CUP Web site

RSS Feed

New Books

Author Interviews

Author Events

Keep track of new CUP book releases:

For media inquiries, please contact our
publicity department

CUP Authors Blogs and Sites

American Society of Magazine Editors

Roy Harris / Pulitzer's Gold

Natalie Berkowitz / Winealicious

Leonard Cassuto

Mike Chasar / Poetry and Popular Culture

Erica Chenoweth / "Rational Insurgent"

Juan Cole

Jenny Davidson / "Light Reading"

Faisal Devji

William Duggan

James Fleming / Atmosphere: Air, Weather, and Climate History Blog

David Harvey

Paul Harvey / "Religion in American History"

Bruce Hoffman

Alexander Huang

David K. Hurst / The New Ecology of Leadership

Jameel Jaffer and Amrit Singh

Geoffrey Kabat / "Hyping Health Risks"

Grzegorz W. Kolodko / "Truth, Errors, and Lies"

Jerelle Kraus

Julia Kristeva

Michael LaSala / Gay and Lesbian Well-Being (Psychology Today)

David Leibow / The College Shrink

Marc Lynch / "Abu Aardvark"

S. J. Marshall

Michael Mauboussin

Noelle McAfee

The Measure of America

Philip Napoli / Audience Evolution

Paul Offit

Frederick Douglass Opie / Food as a Lens

Jeffrey Perry

Mari Ruti / The Juicy Bits

Marian Ronan

Michael Sledge

Jacqueline Stevens / States without Nations

Ted Striphas / The Late Age of Print

Charles Strozier / 9/11 after Ten Years

Hervé This

Alan Wallace

James Igoe Walsh / Back Channels

Xiaoming Wang

Santiago Zabala

Press Blogs


University of Akron

University of Alberta

American Management Association

Baylor University

Beacon Broadside

University of California

Cambridge University Press

University of Chicago

Cork University

Duke University

University of Florida

Fordham University Press

Georgetown University

University of Georgia

Harvard University

Harvard Educational Publishing Group

University of Hawaii

Hyperbole Books

University of Illinois

Island Press

Indiana University

Johns Hopkins University

University of Kentucky

Louisiana State University

McGill-Queens University Press

Mercer University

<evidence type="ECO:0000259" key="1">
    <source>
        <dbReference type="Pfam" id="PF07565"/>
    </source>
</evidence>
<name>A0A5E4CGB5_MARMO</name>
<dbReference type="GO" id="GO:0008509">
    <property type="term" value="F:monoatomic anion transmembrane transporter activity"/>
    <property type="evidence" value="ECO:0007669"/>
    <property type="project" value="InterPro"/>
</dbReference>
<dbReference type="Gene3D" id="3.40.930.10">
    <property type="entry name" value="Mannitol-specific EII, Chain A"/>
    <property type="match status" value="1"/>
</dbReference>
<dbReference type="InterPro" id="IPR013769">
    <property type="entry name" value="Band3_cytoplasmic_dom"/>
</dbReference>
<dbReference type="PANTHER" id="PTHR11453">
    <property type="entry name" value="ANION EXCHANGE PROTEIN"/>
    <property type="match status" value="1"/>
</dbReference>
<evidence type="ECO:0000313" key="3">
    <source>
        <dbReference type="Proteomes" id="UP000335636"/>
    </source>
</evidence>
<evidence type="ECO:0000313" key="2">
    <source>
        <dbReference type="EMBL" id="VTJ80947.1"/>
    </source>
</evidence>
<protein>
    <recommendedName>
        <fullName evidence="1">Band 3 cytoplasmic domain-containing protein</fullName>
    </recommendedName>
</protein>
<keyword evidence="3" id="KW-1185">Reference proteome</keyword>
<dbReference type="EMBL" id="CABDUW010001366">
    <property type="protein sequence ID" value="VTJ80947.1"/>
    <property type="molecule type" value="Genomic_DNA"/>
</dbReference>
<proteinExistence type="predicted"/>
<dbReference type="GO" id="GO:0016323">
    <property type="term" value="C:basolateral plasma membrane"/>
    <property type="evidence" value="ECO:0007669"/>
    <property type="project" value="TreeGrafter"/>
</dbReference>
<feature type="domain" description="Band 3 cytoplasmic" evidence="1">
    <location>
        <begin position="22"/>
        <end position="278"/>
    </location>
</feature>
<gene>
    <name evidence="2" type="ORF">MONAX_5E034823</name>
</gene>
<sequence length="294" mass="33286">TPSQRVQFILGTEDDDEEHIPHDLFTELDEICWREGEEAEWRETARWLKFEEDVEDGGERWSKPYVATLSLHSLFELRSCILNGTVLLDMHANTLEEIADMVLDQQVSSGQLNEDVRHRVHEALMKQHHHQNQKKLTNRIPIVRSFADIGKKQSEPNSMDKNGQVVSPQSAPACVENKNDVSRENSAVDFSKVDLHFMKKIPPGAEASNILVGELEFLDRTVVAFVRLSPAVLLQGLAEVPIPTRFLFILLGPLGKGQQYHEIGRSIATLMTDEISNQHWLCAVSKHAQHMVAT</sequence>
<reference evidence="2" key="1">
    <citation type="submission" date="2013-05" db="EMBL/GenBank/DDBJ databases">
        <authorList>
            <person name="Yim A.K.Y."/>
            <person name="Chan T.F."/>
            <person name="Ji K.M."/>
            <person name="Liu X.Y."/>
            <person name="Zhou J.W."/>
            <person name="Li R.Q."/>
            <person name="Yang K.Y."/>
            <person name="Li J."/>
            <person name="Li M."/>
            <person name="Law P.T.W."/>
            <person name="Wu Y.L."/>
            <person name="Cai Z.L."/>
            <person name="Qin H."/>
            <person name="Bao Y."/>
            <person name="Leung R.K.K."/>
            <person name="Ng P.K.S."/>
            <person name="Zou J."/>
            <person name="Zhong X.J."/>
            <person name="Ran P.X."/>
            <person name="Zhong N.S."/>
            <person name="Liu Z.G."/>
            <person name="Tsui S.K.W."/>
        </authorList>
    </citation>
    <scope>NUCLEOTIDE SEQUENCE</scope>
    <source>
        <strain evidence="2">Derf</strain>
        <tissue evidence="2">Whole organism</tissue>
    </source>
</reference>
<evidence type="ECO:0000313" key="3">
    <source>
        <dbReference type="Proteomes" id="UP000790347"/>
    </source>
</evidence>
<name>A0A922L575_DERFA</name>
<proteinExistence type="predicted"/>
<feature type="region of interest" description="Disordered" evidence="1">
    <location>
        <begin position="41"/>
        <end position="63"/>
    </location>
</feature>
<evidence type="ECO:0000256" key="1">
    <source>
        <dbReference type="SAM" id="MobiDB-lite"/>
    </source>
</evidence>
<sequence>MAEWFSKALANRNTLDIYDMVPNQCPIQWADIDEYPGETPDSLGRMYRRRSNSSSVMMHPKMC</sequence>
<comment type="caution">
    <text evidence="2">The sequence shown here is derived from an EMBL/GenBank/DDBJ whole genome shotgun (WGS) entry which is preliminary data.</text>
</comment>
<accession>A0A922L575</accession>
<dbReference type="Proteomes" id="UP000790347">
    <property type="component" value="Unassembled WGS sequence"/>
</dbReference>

University of Michigan

University of Minnesota

Minnesota Historical Society

University of Mississippi

University of Missouri


University of Nebraska

University Press of New England

University of North Carolina

University Press of North Georgia

NYU / From the Square

University of Oklahoma

Oregon State University

University of Ottawa

Oxford University

Penn State University

University of Pennsylvania

Princeton University

Stanford University

University of Sydney

University of Syracuse

Temple University

University of Texas

Texas A&M University

University of Toronto

University of Virginia

Wilfrid Laurier University

Yale University

February 14th, 2012 at 8:45 am

Mari Ruti on Why We Fall in Love

The Summons of Love

In honor of Valentine’s Day, we offer a post from earlier this summer:

Mari Ruti, author of The Summons of Love, also writes a blog for Psychology Today called The Juicy Bits: Love, lust, and the luster of life, recently wrote a post exploring the reasons why it is important to fall in love.

For Ruti, love “ushers us to frequencies of human life that we might find difficult to access otherwise,” and allows us a break from the pragmatic preoccupations that dominate our everyday life. Drawing on the ideas of Julia Kristeva and Alain Badiou, Ruti writes that love, “adds a layer of luster to our mundane existence, making us feel empowered and self-connected even as it ‘decenters’ us from our customary concerns.”

In considering the potential for disappointment and disillusion that comes with love or love’s failure, Ruti writes:

The problem, of course, is that we can’t access the depths of love without opening ourselves to its risks – that the price of allowing ourselves to experience love’s mystery is utter vulnerability. This is why it’s easy to refuse love’s summons, to decline its invitation to self-transformation. And those who have already been burned by love may find this invitation even more challenging. This is why I have been arguing that it might help to stop thinking about love’s disenchantments as the antithesis of love and see them, instead, as an essential part of love’s trajectory. It might help to conceive of romantic failures as love’s way of teaching us the kinds of lessons we might never otherwise learn. When it comes to love, our so-called failures are often (not always, but often) merely new opportunities for growth, new opportunities for singularizing our character. Those who understand this are more likely to welcome love’s summons because they know that the happily-ever-after is only one aspect of love – that to love is, among other things, to accept the possibility of disappointment.

Post a comment